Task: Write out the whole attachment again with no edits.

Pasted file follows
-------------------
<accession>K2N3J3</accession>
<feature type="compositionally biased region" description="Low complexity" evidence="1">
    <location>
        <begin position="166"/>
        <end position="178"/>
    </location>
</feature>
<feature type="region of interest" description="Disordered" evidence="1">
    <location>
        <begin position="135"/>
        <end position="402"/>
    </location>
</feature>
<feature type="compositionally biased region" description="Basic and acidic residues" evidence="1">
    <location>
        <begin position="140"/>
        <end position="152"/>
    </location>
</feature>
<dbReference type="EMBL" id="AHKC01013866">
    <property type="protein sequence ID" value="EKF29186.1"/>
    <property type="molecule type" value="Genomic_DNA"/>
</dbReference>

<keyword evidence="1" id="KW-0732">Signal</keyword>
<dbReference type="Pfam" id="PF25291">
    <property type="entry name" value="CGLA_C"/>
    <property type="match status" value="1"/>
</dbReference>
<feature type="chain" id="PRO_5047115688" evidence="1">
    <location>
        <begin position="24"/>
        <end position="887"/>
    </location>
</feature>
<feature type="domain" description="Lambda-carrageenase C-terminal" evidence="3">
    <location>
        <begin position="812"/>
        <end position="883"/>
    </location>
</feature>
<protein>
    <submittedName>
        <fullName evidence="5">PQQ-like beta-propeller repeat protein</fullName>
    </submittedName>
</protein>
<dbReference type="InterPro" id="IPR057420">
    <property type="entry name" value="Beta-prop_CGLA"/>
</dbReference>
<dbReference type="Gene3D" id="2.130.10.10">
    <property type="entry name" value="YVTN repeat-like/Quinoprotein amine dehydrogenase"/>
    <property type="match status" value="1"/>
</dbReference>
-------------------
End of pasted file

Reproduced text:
<accession>K2N3J3</accession>
<feature type="compositionally biased region" description="Low complexity" evidence="1">
    <location>
        <begin position="166"/>
        <end position="178"/>
    </location>
</feature>
<feature type="region of interest" description="Disordered" evidence="1">
    <location>
        <begin position="135"/>
        <end position="402"/>
    </location>
</feature>
<feature type="compositionally biased region" description="Basic and acidic residues" evidence="1">
    <location>
        <begin position="140"/>
        <end position="152"/>
    </location>
</feature>
<dbReference type="EMBL" id="AHKC01013866">
    <property type="protein sequence ID" value="EKF29186.1"/>
    <property type="molecule type" value="Genomic_DNA"/>
</dbReference>

<keyword evidence="1" id="KW-0732">Signal</keyword>
<dbReference type="Pfam" id="PF25291">
    <property type="entry name" value="CGLA_C"/>
    <property type="match status" value="1"/>
</dbReference>
<feature type="chain" id="PRO_5047115688" evidence="1">
    <location>
        <begin position="24"/>
        <end position="887"/>
    </location>
</feature>
<feature type="domain" description="Lambda-carrageenase C-terminal" evidence="3">
    <location>
        <begin position="812"/>
        <end position="883"/>
    </location>
</feature>
<protein>
    <submittedName>
        <fullName evidence="5">PQQ-like beta-propeller repeat protein</fullName>
    </submittedName>
</protein>
<dbReference type="InterPro" id="IPR057420">
    <property type="entry name" value="Beta-prop_CGLA"/>
</dbReference>
<dbReference type="Gene3D" id="2.130.10.10">
    <property type="entry name" value="YVTN repeat-like/Quinoprotein amine dehydrogenase"/>
    <property type="match status" value="1"/>
</dbReference>